MANILA, Philippines — Ever saw someone having trouble parking and immediately assumed the driver was female? How about assuming the same about slow drivers?
These are classic cases of stereotypes about women drivers, said Goodyear Philippines President Ron Castro during a recent workshop in Alabang.
Goodyear rounded up a couple of dozen women drivers, mostly professionals and office workers, recently to teach them car maintenance and safety as part of a corporate social responsibility program dubbed “Women with Drive.”
Castro said the program started in 2007, first in Australia and immediately launched in other countries including the Philippines, in a bid to “empower female customers with enough knowledge so they will not be ‘stereotyped.’”
During the two-hour workshop facilitated by instructors from the Tuason Racing School, participants were lectured on a vehicle’s different parts – from the intricacies of its engine to the details on its tires.
A comprehensive presentation showed how a car’s brakes, shock absorber and engine worked. The event’s highlight, however, was when the participants were given hands-on exercises on how to change tires and troubleshoot various car problems.
Many of the participants found the workshop insightful, learning more than what their years of driving afforded them.
Melanie Macuja, 47, has been driving for 18 years but said it was the first time that she learned of the functions of some of the car parts.
“I’ve been driving for 18 years but it is my husband who is maintaining the car. For the basic thing like changing tires, I hope I can do it now,” she said.
In the middle of the workshop, the instructors showed the different fluids or oils used in a vehicle, teaching the participants their uses, attributed problems and how to differentiate one from another.
Another participant, 29-year old Katryn Cayco, said the lecture not only taught them how to troubleshoot car problems but also to understand the reasons behind it.
“My father and friends (who help maintain my car) just tell me what to do. I follow them but this is the first time (in my six years of experience as a driver) that I learned the reasons behind such things,” she said.
Safety for women drivers
But Cayco said the lessons on safety were the most helpful, especially after what happened to advertising executive Kae Davantes who was driving alone when she was abducted by her murderers.
“Safety of women is an issue nowadays…Their tips on safety are my favorite (part of the lecture). Important tips such as when you leave a grocery store you should be aware of your surroundings and not to ask the help of strangers; ask the help of the security guard,” she said.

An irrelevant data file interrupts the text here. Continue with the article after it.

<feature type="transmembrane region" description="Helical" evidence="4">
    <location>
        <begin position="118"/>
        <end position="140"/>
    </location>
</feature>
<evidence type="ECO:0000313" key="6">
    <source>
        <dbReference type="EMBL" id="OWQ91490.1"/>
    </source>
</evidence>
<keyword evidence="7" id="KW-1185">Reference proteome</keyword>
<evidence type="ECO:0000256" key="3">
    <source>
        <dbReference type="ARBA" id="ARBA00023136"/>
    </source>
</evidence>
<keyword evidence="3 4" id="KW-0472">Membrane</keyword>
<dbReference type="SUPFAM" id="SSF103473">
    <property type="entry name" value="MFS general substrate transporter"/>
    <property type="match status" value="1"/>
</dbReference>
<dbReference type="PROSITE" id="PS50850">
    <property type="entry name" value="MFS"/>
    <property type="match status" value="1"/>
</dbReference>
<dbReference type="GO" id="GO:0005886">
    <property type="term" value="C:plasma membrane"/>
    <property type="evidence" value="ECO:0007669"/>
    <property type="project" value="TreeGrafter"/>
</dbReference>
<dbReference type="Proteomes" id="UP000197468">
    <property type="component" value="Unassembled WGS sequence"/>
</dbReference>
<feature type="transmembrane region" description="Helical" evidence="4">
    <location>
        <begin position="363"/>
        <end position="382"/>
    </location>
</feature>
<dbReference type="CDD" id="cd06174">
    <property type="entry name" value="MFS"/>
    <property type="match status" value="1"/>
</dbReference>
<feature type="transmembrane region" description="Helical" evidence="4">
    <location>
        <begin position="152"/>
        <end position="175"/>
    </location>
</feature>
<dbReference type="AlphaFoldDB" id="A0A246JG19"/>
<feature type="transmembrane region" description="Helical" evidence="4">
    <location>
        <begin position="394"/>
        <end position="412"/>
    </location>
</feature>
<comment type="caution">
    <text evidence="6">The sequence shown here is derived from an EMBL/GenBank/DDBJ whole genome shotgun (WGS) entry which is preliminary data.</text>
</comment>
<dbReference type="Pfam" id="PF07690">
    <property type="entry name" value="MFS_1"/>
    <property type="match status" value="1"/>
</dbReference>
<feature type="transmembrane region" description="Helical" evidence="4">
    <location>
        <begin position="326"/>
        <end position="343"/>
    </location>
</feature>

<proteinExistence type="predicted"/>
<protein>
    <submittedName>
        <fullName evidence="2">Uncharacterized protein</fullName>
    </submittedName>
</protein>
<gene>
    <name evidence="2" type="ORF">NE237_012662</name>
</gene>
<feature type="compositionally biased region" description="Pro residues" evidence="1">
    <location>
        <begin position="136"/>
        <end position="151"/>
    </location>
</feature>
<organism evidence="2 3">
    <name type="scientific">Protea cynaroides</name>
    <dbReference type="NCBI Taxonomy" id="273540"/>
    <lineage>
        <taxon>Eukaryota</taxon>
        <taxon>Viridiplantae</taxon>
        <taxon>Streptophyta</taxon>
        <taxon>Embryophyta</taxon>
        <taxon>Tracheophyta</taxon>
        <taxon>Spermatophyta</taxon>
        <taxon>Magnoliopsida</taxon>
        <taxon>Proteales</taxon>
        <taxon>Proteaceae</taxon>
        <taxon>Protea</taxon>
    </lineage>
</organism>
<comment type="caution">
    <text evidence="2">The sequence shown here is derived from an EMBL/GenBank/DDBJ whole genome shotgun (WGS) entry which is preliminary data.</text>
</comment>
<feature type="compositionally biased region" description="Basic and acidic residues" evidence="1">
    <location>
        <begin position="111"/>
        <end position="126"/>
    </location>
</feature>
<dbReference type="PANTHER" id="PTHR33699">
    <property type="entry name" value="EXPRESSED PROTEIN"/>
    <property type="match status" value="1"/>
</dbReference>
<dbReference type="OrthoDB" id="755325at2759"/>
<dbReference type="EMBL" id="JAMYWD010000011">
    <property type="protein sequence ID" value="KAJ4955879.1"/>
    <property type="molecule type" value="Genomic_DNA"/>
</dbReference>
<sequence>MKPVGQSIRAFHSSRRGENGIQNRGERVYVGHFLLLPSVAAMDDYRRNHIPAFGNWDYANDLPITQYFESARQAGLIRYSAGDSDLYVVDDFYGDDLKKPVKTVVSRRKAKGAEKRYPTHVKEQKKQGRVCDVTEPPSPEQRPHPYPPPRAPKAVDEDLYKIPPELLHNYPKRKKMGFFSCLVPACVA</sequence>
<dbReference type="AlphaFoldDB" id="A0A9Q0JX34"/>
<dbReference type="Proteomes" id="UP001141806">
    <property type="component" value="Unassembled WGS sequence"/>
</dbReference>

Some of the safety rules given were basic – such as locking the doors and not picking up hitchhikers.
“We (Filipinos) have been driving for a long time. And yet there is one thing missing –
the knowledge about basic car maintenance, basic tire maintenance and safety…especially after what happened to that advertising executive from Makati,” Castro told the audience.
The Goodyear Philippines president said safety rules have long been included in “Women with Drive.” During their workshop in Pampanga, a dozen female police officers were invited to conduct the safety training.
“Law enforcement goes hand in hand with the safety. Unfortunately, it had to take that incident (murder of Davantes) to remember that we should be doing it,” Castro said.
“Sometimes you can’t really avoid [such incidents]. And sometimes you can. To me, if I can use this as a vehicle to communicate to women drivers, to take extra caution, I would be successful,” he said.
Stereotype holds true?
For the workshop instructors, the stereotype imposed on women drivers is just a stereotype without basis.
“I don’t believe (such stereotypes),” Pong Tee of Tuason Racing School said.
Tee pointed out how enthusiastic the women drivers were during the lecture and practical exercises.
“There were tons of questions. For them it’s easy to absorb the information. Just try to explain it so they can (easily) understand, instead of using a lot of jargon,” he said.
Tee, who has been with the racing school for 15 years, said the trick is to “simplify, demystify” the functions of a vehicle to help women learn faster.
“It’s a man thing,” he said of the negative perceptions against women.
“They are actually safer drivers.”
During the lecture, the instructor cited statistics that men have a 77 percent chance of dying in a car crash as compared to women. It was a similar argument used by the Metropolitan Manila Development Authority when they proposed to have more women bus drivers on the road.
But the workshop also revealed that many women drivers lack training that would allow them to deal with preventive maintenance and the simple act of changing a tire on their own.
Macuja said many women were probably clueless about maintaining a car because they were not trained and have become dependent on their partners or mechanics.
Cayco added there was a need to hold such workshops for new drivers to teach them how to deal with car problems – through actual exercises and not just in theory.
Confidence and trust
Castro told participants that the workshop should result in two things: for the women drivers to become more confident and return to the Goodyear store in Alabang.
“This is the only store in this area that will teach you, that will hopefully earn your trust,” he said.
In an interview, Castro said their company thrives on trust.
He said as they develop the quality of their products, they also work on teaching their clients to take care of their tires, especially since tire problems are among the major causes of vehicular accidents.
“Hopefully with our ‘Women with Drive’ workshops, we now create a community of women drivers who will someday become loyal and will say ‘(I need to) go back to that store. They invested time and money for me to learn. I will trust them,’” Castro said.